Unreasonable Men

History is rarely made by reasonable men…. – Terry Goodkind 

We don’t get gifts in life. The golden ticket or silver bullet are things of fantasy. You’re not going to get ‘discovered’ while walking down the street. You’re not going to ‘invent’ a world changing thing casually after dinner on a Thursday. Success in life is, most often, slow and painful.

In the real world we can’t expect to do well in anything without working hard. Everything takes a lot of hard work. To do better than everyone else, we need to work amazingly harder, get luckier, be born better. Some people fail. They get unlucky. They don’t do the work. They don’t have talent. This is how everything in life works.

This is part of the law of diminishing returns. After a certain point, the more performance you want, you have to work exponentially harder to achieve it.

We can manage this. An important understanding for folk is how much we put into our work. How do we gauge our efforts and expected outcomes? For what we are putting in, do we get back the expected amount? Are we being honest or delusional?

Basic mathematics (statistics) can give us a roadmap for understanding this. Let’s start with a normal distribution, shown by a probability density function (PDF), in blue below. In red, we see the cumulative distribution function (CDF). These two functions are directly related to each other. The cumulative distribution is just the running sum of the probability density function.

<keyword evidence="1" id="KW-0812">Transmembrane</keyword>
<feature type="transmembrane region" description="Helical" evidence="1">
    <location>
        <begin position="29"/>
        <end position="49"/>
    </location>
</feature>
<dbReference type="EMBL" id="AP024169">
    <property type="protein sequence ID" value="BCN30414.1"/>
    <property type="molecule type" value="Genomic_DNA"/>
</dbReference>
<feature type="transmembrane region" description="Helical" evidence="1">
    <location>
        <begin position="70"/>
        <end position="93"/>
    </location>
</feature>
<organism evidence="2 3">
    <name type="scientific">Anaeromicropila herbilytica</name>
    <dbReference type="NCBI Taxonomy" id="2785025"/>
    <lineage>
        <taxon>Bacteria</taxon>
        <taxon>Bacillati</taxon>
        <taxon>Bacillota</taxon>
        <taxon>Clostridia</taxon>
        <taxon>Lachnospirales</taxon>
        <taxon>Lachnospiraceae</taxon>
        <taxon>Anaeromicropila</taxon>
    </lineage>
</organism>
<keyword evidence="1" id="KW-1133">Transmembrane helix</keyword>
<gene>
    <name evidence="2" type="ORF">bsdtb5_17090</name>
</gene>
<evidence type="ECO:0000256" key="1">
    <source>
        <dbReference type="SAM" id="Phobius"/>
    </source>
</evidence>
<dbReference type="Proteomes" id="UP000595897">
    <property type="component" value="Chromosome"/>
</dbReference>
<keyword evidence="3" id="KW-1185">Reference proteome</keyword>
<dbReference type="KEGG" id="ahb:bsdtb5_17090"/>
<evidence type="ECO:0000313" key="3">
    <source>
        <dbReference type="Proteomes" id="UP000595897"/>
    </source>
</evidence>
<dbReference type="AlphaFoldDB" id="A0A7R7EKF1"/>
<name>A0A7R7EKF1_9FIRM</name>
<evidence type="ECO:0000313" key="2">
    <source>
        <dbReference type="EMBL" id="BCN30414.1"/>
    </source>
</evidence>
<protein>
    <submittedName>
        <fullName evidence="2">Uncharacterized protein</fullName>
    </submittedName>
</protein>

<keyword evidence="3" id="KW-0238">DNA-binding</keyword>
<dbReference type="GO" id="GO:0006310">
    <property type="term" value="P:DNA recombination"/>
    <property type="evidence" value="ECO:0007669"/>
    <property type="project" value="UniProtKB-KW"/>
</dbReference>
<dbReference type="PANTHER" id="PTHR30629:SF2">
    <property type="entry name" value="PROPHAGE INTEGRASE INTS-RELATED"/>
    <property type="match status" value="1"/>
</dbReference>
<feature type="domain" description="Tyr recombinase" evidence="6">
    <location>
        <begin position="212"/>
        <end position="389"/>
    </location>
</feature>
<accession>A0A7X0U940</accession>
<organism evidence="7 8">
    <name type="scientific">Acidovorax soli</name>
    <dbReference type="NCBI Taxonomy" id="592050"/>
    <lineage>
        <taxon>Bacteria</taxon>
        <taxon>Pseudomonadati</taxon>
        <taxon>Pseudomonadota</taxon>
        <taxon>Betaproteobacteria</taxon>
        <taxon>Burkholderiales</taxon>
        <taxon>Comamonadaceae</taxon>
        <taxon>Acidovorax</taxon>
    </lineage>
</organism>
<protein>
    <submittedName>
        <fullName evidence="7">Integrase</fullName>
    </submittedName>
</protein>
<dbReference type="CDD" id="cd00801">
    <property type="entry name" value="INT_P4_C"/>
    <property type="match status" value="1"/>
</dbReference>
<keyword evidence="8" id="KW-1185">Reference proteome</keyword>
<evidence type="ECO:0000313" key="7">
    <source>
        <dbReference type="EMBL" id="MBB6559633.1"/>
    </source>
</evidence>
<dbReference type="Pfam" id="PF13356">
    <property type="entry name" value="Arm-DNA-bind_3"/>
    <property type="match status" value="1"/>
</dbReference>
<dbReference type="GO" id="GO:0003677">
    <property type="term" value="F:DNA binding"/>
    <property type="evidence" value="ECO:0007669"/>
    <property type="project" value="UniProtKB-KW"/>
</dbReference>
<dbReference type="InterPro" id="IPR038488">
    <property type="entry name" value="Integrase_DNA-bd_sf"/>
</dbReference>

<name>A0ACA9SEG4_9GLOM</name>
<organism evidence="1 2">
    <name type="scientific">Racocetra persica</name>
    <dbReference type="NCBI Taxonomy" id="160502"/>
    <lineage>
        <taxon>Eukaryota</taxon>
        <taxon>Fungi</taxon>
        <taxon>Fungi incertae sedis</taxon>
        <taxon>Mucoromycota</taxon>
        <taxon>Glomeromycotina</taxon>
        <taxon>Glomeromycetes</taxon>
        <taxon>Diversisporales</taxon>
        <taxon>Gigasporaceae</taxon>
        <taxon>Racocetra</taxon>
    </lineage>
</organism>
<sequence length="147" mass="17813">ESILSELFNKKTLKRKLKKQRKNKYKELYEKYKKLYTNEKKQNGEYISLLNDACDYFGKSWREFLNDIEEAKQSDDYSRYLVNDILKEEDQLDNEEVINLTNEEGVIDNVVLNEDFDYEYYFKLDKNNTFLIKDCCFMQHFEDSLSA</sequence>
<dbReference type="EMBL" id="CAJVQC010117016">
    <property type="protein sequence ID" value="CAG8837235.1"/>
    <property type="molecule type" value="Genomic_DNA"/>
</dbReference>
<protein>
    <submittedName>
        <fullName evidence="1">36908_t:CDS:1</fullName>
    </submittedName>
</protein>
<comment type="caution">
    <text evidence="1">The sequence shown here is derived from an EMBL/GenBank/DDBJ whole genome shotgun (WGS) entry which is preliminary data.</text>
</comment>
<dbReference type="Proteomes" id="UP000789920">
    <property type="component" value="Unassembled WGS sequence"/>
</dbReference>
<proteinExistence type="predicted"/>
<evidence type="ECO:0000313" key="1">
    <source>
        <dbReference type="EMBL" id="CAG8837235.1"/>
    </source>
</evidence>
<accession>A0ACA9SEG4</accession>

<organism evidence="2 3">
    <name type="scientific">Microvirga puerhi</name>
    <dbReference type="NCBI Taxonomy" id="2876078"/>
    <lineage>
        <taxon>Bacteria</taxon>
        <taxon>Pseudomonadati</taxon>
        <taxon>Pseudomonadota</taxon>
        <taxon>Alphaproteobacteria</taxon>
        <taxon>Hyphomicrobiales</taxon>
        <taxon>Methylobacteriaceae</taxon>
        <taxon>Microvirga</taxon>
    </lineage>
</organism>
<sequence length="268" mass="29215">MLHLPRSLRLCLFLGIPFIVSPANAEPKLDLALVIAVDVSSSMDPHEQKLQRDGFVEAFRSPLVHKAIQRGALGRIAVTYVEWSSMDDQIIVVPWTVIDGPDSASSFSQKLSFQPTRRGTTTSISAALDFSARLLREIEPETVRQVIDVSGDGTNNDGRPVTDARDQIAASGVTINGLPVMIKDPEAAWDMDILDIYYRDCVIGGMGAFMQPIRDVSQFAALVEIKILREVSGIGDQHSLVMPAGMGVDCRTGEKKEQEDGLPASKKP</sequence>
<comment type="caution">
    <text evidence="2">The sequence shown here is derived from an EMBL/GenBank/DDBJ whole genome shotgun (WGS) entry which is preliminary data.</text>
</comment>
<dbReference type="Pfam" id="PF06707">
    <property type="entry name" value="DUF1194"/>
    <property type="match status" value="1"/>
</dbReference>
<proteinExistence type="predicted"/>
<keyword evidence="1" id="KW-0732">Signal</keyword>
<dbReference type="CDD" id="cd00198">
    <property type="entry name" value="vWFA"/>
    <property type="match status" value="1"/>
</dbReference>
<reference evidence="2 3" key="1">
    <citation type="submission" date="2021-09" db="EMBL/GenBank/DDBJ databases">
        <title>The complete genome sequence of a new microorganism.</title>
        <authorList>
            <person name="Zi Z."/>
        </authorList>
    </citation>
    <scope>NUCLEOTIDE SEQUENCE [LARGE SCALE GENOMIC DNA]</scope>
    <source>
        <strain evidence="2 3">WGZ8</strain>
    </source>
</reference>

The normal PDF tells us the expected results for a general population. Some do well, others do poorly, most are average. Very very few people can do very very good. Very very few people can do very very bad.

The CDF tells us more about the ranking. The winner is matched to the most effort and luck. The loser, the worst effort and luck.

Theoretically, you may be able to put in 50% effort and get back 50% performance. Then you put in 95% effort and get 75% performance. It’s discouraging. The sad news about life is that you are graded on a curve and it’s not one that will help you be special. It’s unreasonable. To get 100% from something, you need to be unreasonable. You need to risk everything.

History is rarely made by reasonable men…. – Terry Goodkind 

I’ve written in the past about how we can look at racing results in a useful way for understanding our performance. This is a bit different from the theoretical model above. A race is not a general population. People who show up to races are very intentional about doing so. The practice and train, some are paid to attend. This skews the results. Most people are doing very good. Some people do very poorly. Racers should be looking at curves like this to best understand what really happened in the race and if they were special. I know none that do. Most will just look at a ranking sheet and be done with the analysis.

A reasonable person makes good choices in life. They have to decide about where their effort goes and where it doesn’t. This is generally called “work/life balance”. You can be good at something with a sensible amount of effort. Most people can be good at many things. To be great, or better than anyone else, it’s going to come at a significant cost. You could lose everything….or win.